In December 1898, Cordelia Botkin was convicted of murdering (Mary) Elizabeth Dunning, who died after eating chocolates laced with arsenic that Cordelia had anonymously sent through the mail. Elizabeth was the wife of Cordelia’s former lover, John Dunning, with whom Cordelia had engaged in a years-long extramarital affair. Elizabeth’s sister, Ida Deane, also died after eating the poisoned candy.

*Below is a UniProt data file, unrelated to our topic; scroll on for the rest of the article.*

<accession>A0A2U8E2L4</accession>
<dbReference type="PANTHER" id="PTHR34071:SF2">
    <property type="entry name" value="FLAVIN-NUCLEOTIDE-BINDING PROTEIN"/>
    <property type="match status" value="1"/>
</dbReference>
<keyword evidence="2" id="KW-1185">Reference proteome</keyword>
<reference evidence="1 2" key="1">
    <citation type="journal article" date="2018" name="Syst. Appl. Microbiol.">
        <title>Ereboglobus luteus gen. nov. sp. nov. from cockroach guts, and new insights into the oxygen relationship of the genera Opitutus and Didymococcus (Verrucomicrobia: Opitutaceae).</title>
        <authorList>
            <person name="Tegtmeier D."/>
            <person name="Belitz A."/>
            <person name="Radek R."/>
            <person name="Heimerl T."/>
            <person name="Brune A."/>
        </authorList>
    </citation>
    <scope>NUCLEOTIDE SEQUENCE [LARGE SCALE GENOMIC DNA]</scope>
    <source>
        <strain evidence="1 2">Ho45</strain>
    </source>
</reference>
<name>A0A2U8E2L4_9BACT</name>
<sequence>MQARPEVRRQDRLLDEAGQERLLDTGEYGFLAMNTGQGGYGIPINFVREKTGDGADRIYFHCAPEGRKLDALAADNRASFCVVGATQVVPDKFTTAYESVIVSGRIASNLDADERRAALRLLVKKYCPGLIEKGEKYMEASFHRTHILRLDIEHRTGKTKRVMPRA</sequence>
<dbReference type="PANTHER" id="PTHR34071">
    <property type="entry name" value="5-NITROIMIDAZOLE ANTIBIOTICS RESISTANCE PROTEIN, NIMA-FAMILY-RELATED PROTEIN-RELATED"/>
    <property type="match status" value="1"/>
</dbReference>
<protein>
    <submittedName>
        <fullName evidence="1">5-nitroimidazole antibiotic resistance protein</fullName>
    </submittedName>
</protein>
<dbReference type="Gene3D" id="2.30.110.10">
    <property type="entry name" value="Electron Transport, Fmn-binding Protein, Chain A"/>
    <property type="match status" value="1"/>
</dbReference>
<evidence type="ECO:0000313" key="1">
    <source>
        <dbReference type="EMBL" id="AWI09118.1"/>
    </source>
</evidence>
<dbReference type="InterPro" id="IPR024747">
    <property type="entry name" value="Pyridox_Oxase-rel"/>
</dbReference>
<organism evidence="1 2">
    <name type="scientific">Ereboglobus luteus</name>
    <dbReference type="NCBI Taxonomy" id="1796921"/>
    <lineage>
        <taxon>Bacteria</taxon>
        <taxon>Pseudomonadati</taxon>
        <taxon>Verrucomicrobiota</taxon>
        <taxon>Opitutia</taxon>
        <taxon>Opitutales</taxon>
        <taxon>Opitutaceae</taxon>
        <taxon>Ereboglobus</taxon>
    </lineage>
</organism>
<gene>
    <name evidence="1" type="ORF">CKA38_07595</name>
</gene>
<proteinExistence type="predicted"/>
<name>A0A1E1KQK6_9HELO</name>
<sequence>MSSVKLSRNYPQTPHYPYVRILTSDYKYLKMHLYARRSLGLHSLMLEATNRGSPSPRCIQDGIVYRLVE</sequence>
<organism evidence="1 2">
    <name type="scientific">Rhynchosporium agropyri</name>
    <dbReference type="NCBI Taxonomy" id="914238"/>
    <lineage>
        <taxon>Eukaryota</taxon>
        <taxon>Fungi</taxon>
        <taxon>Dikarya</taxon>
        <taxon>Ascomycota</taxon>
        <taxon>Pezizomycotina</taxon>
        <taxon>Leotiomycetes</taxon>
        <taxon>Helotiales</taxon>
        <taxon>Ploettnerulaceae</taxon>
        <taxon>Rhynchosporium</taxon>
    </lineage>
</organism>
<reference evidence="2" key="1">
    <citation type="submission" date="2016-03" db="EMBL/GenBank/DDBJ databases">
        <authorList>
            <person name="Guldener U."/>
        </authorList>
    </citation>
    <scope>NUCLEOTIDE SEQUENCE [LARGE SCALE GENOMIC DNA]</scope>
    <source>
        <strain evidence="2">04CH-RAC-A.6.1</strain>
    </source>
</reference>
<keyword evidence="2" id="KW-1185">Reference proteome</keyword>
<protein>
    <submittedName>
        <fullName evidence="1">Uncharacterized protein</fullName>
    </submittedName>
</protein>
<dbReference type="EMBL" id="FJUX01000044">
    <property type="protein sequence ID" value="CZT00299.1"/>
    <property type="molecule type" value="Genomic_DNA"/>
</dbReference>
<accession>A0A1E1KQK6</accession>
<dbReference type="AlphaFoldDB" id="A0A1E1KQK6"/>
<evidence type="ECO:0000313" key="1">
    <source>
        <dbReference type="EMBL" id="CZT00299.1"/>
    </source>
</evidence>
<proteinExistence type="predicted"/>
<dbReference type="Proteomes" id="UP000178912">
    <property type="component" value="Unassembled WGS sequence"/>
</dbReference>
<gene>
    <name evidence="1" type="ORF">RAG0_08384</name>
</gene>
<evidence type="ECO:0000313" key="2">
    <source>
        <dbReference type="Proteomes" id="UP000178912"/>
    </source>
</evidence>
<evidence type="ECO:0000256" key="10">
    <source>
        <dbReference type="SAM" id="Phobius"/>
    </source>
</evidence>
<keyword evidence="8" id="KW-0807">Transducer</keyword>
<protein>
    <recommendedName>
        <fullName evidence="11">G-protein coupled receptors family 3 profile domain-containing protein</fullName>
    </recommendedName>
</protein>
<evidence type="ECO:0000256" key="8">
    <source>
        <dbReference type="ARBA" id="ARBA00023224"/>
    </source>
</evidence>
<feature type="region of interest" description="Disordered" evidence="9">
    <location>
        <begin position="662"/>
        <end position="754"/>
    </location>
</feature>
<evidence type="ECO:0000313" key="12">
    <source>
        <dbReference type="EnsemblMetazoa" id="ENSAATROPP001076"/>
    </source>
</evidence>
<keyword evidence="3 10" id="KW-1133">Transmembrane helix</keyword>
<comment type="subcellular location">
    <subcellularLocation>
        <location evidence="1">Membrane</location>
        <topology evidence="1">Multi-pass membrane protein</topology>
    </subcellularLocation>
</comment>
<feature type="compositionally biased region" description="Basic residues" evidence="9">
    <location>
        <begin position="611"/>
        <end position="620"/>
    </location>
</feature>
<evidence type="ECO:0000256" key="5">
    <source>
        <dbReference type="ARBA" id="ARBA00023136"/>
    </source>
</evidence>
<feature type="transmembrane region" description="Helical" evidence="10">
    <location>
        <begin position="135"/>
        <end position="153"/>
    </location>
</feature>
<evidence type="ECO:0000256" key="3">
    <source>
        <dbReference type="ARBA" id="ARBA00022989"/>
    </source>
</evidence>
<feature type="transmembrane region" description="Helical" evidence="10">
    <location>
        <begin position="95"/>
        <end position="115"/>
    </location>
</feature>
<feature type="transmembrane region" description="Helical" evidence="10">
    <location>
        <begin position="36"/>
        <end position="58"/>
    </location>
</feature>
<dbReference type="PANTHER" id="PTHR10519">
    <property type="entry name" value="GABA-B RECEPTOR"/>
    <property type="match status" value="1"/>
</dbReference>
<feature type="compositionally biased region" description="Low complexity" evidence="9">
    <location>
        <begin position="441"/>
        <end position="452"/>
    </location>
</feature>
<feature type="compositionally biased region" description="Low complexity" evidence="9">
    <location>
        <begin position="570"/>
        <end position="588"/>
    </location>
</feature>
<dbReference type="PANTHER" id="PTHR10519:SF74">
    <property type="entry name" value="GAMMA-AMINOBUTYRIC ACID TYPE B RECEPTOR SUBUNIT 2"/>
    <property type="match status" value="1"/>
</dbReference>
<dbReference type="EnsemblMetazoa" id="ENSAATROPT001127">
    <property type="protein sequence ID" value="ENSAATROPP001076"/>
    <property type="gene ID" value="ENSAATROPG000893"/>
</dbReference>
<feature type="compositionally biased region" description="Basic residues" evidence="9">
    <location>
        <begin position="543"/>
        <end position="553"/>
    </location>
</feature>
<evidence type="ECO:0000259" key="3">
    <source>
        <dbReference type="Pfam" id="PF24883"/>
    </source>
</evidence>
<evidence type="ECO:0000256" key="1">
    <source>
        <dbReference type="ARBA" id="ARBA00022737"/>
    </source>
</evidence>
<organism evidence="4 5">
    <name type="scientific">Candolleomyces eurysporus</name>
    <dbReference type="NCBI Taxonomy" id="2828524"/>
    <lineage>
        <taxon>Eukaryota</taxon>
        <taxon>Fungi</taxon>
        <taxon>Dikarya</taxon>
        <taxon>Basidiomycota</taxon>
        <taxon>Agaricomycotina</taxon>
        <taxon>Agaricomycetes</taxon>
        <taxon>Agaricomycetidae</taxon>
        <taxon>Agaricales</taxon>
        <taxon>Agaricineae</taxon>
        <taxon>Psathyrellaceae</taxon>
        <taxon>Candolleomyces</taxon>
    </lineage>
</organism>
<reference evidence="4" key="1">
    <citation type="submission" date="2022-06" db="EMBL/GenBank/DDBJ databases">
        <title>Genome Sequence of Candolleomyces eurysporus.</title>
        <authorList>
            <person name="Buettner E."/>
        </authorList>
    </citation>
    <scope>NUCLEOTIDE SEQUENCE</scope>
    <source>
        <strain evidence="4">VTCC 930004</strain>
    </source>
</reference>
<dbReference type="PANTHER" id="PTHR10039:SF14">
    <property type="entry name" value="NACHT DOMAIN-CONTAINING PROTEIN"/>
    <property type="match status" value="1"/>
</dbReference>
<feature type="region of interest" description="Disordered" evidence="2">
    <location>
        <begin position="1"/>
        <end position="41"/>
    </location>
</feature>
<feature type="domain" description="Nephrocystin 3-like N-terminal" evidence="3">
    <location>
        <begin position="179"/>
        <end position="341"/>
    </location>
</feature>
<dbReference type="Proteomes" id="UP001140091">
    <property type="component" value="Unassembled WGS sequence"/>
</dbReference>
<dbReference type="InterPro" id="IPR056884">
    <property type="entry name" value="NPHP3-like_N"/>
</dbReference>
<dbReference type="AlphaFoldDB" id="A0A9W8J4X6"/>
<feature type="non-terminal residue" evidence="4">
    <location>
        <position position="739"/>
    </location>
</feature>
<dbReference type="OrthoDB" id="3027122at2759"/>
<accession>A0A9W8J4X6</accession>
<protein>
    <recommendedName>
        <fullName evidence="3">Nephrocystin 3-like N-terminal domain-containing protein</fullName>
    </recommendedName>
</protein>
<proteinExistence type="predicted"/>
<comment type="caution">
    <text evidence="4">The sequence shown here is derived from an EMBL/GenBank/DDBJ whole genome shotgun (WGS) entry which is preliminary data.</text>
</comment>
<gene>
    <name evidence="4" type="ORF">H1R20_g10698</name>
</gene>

The case was one of the first “murders by mail” in U.S. history, as Cordelia had mailed the box of deadly chocolates from California to Delaware. In 1904, Cordelia Botkin was retried and reconvicted, and she died in jail in 1910 at age 56.
Learn more about the Cordelia Botkin Chocolate Candy Murders through historical newspapers from our archives. Explore newspaper articles, headlines, images, and other primary sources below.